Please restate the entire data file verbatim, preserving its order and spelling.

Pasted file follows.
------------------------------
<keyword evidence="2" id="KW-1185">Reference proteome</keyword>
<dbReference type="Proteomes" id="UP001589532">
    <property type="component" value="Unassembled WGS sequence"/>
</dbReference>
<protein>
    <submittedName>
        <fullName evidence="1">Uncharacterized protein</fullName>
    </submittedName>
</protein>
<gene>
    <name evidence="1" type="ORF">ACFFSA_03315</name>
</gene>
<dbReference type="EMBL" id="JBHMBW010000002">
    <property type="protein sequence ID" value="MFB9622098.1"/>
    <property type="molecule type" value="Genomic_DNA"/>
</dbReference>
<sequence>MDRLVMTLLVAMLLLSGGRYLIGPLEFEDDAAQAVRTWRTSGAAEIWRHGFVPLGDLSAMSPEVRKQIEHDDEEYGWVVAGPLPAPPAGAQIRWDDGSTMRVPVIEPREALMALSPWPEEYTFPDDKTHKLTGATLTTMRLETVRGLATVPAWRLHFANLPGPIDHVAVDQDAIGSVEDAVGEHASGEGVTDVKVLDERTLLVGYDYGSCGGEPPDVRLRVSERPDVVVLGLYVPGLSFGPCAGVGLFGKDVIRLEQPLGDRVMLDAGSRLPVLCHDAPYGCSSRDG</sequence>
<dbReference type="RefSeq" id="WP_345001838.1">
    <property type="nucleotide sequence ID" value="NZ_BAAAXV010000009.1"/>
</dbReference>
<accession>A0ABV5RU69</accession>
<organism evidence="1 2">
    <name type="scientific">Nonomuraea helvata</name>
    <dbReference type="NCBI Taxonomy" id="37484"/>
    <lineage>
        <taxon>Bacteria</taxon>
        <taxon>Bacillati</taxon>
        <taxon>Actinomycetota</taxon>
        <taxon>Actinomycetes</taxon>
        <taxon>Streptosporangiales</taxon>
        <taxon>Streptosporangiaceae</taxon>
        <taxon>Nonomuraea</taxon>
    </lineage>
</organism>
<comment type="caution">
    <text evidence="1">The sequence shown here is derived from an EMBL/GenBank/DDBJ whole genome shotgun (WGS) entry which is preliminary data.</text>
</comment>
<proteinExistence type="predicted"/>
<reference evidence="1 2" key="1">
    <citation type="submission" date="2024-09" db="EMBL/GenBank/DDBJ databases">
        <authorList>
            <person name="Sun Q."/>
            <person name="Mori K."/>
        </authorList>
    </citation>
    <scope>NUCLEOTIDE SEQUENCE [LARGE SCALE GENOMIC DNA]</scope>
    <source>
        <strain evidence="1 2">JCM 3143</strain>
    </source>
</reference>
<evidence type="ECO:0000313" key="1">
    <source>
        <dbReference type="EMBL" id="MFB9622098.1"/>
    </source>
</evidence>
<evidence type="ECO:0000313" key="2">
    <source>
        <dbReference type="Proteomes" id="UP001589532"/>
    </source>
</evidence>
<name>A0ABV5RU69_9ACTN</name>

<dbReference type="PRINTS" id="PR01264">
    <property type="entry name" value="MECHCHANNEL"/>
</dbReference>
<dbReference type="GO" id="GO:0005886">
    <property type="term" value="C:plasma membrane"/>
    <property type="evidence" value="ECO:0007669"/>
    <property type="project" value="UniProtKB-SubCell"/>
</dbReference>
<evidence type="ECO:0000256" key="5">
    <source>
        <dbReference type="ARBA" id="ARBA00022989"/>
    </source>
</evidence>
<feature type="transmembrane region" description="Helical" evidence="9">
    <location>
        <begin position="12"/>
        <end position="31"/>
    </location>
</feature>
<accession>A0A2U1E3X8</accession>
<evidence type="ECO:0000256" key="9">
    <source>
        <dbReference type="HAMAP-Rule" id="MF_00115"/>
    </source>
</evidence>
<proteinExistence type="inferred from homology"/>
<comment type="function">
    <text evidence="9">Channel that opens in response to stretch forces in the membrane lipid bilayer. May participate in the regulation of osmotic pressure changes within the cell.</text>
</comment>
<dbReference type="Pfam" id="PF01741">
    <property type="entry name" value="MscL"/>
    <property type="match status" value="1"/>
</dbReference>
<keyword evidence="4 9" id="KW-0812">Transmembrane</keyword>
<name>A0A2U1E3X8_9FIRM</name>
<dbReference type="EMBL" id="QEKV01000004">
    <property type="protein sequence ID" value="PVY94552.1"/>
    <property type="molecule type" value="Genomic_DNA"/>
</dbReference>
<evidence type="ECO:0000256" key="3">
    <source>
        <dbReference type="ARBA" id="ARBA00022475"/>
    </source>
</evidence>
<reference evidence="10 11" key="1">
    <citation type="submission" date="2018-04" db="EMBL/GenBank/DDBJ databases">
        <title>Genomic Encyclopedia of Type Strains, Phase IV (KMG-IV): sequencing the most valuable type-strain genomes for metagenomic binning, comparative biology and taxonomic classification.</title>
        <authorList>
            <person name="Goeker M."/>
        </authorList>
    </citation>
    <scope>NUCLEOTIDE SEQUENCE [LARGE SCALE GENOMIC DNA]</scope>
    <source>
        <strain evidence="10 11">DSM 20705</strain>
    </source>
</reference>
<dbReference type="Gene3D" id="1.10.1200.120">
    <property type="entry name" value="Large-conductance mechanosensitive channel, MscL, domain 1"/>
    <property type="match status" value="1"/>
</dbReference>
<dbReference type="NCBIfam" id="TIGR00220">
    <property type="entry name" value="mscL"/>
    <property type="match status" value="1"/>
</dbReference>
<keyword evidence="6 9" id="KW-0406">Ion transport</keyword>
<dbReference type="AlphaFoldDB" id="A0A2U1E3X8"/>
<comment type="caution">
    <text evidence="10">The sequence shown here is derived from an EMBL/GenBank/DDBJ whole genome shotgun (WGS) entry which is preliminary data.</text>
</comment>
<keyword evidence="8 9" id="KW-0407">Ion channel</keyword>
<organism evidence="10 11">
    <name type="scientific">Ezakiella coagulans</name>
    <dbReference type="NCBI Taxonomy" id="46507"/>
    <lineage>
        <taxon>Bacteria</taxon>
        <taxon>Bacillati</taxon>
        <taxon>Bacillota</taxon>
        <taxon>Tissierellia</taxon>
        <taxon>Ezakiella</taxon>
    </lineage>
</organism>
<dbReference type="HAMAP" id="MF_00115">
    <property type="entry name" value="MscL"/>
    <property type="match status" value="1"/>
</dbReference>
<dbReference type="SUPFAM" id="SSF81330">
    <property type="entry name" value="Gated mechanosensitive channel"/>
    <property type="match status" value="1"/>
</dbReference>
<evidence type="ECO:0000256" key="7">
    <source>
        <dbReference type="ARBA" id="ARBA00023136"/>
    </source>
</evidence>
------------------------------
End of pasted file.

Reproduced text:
<keyword evidence="2" id="KW-1185">Reference proteome</keyword>
<dbReference type="Proteomes" id="UP001589532">
    <property type="component" value="Unassembled WGS sequence"/>
</dbReference>
<protein>
    <submittedName>
        <fullName evidence="1">Uncharacterized protein</fullName>
    </submittedName>
</protein>
<gene>
    <name evidence="1" type="ORF">ACFFSA_03315</name>
</gene>
<dbReference type="EMBL" id="JBHMBW010000002">
    <property type="protein sequence ID" value="MFB9622098.1"/>
    <property type="molecule type" value="Genomic_DNA"/>
</dbReference>
<sequence>MDRLVMTLLVAMLLLSGGRYLIGPLEFEDDAAQAVRTWRTSGAAEIWRHGFVPLGDLSAMSPEVRKQIEHDDEEYGWVVAGPLPAPPAGAQIRWDDGSTMRVPVIEPREALMALSPWPEEYTFPDDKTHKLTGATLTTMRLETVRGLATVPAWRLHFANLPGPIDHVAVDQDAIGSVEDAVGEHASGEGVTDVKVLDERTLLVGYDYGSCGGEPPDVRLRVSERPDVVVLGLYVPGLSFGPCAGVGLFGKDVIRLEQPLGDRVMLDAGSRLPVLCHDAPYGCSSRDG</sequence>
<dbReference type="RefSeq" id="WP_345001838.1">
    <property type="nucleotide sequence ID" value="NZ_BAAAXV010000009.1"/>
</dbReference>
<accession>A0ABV5RU69</accession>
<organism evidence="1 2">
    <name type="scientific">Nonomuraea helvata</name>
    <dbReference type="NCBI Taxonomy" id="37484"/>
    <lineage>
        <taxon>Bacteria</taxon>
        <taxon>Bacillati</taxon>
        <taxon>Actinomycetota</taxon>
        <taxon>Actinomycetes</taxon>
        <taxon>Streptosporangiales</taxon>
        <taxon>Streptosporangiaceae</taxon>
        <taxon>Nonomuraea</taxon>
    </lineage>
</organism>
<comment type="caution">
    <text evidence="1">The sequence shown here is derived from an EMBL/GenBank/DDBJ whole genome shotgun (WGS) entry which is preliminary data.</text>
</comment>
<proteinExistence type="predicted"/>
<reference evidence="1 2" key="1">
    <citation type="submission" date="2024-09" db="EMBL/GenBank/DDBJ databases">
        <authorList>
            <person name="Sun Q."/>
            <person name="Mori K."/>
        </authorList>
    </citation>
    <scope>NUCLEOTIDE SEQUENCE [LARGE SCALE GENOMIC DNA]</scope>
    <source>
        <strain evidence="1 2">JCM 3143</strain>
    </source>
</reference>
<evidence type="ECO:0000313" key="1">
    <source>
        <dbReference type="EMBL" id="MFB9622098.1"/>
    </source>
</evidence>
<evidence type="ECO:0000313" key="2">
    <source>
        <dbReference type="Proteomes" id="UP001589532"/>
    </source>
</evidence>
<name>A0ABV5RU69_9ACTN</name>

<dbReference type="PRINTS" id="PR01264">
    <property type="entry name" value="MECHCHANNEL"/>
</dbReference>
<dbReference type="GO" id="GO:0005886">
    <property type="term" value="C:plasma membrane"/>
    <property type="evidence" value="ECO:0007669"/>
    <property type="project" value="UniProtKB-SubCell"/>
</dbReference>
<evidence type="ECO:0000256" key="5">
    <source>
        <dbReference type="ARBA" id="ARBA00022989"/>
    </source>
</evidence>
<feature type="transmembrane region" description="Helical" evidence="9">
    <location>
        <begin position="12"/>
        <end position="31"/>
    </location>
</feature>
<accession>A0A2U1E3X8</accession>
<evidence type="ECO:0000256" key="9">
    <source>
        <dbReference type="HAMAP-Rule" id="MF_00115"/>
    </source>
</evidence>
<proteinExistence type="inferred from homology"/>
<comment type="function">
    <text evidence="9">Channel that opens in response to stretch forces in the membrane lipid bilayer. May participate in the regulation of osmotic pressure changes within the cell.</text>
</comment>
<dbReference type="Pfam" id="PF01741">
    <property type="entry name" value="MscL"/>
    <property type="match status" value="1"/>
</dbReference>
<keyword evidence="4 9" id="KW-0812">Transmembrane</keyword>
<name>A0A2U1E3X8_9FIRM</name>
<dbReference type="EMBL" id="QEKV01000004">
    <property type="protein sequence ID" value="PVY94552.1"/>
    <property type="molecule type" value="Genomic_DNA"/>
</dbReference>
<evidence type="ECO:0000256" key="3">
    <source>
        <dbReference type="ARBA" id="ARBA00022475"/>
    </source>
</evidence>
<reference evidence="10 11" key="1">
    <citation type="submission" date="2018-04" db="EMBL/GenBank/DDBJ databases">
        <title>Genomic Encyclopedia of Type Strains, Phase IV (KMG-IV): sequencing the most valuable type-strain genomes for metagenomic binning, comparative biology and taxonomic classification.</title>
        <authorList>
            <person name="Goeker M."/>
        </authorList>
    </citation>
    <scope>NUCLEOTIDE SEQUENCE [LARGE SCALE GENOMIC DNA]</scope>
    <source>
        <strain evidence="10 11">DSM 20705</strain>
    </source>
</reference>
<dbReference type="Gene3D" id="1.10.1200.120">
    <property type="entry name" value="Large-conductance mechanosensitive channel, MscL, domain 1"/>
    <property type="match status" value="1"/>
</dbReference>
<dbReference type="NCBIfam" id="TIGR00220">
    <property type="entry name" value="mscL"/>
    <property type="match status" value="1"/>
</dbReference>
<keyword evidence="6 9" id="KW-0406">Ion transport</keyword>
<dbReference type="AlphaFoldDB" id="A0A2U1E3X8"/>
<comment type="caution">
    <text evidence="10">The sequence shown here is derived from an EMBL/GenBank/DDBJ whole genome shotgun (WGS) entry which is preliminary data.</text>
</comment>
<keyword evidence="8 9" id="KW-0407">Ion channel</keyword>
<organism evidence="10 11">
    <name type="scientific">Ezakiella coagulans</name>
    <dbReference type="NCBI Taxonomy" id="46507"/>
    <lineage>
        <taxon>Bacteria</taxon>
        <taxon>Bacillati</taxon>
        <taxon>Bacillota</taxon>
        <taxon>Tissierellia</taxon>
        <taxon>Ezakiella</taxon>
    </lineage>
</organism>
<dbReference type="HAMAP" id="MF_00115">
    <property type="entry name" value="MscL"/>
    <property type="match status" value="1"/>
</dbReference>
<dbReference type="SUPFAM" id="SSF81330">
    <property type="entry name" value="Gated mechanosensitive channel"/>
    <property type="match status" value="1"/>
</dbReference>
<evidence type="ECO:0000256" key="7">
    <source>
        <dbReference type="ARBA" id="ARBA00023136"/>
    </source>
</evidence>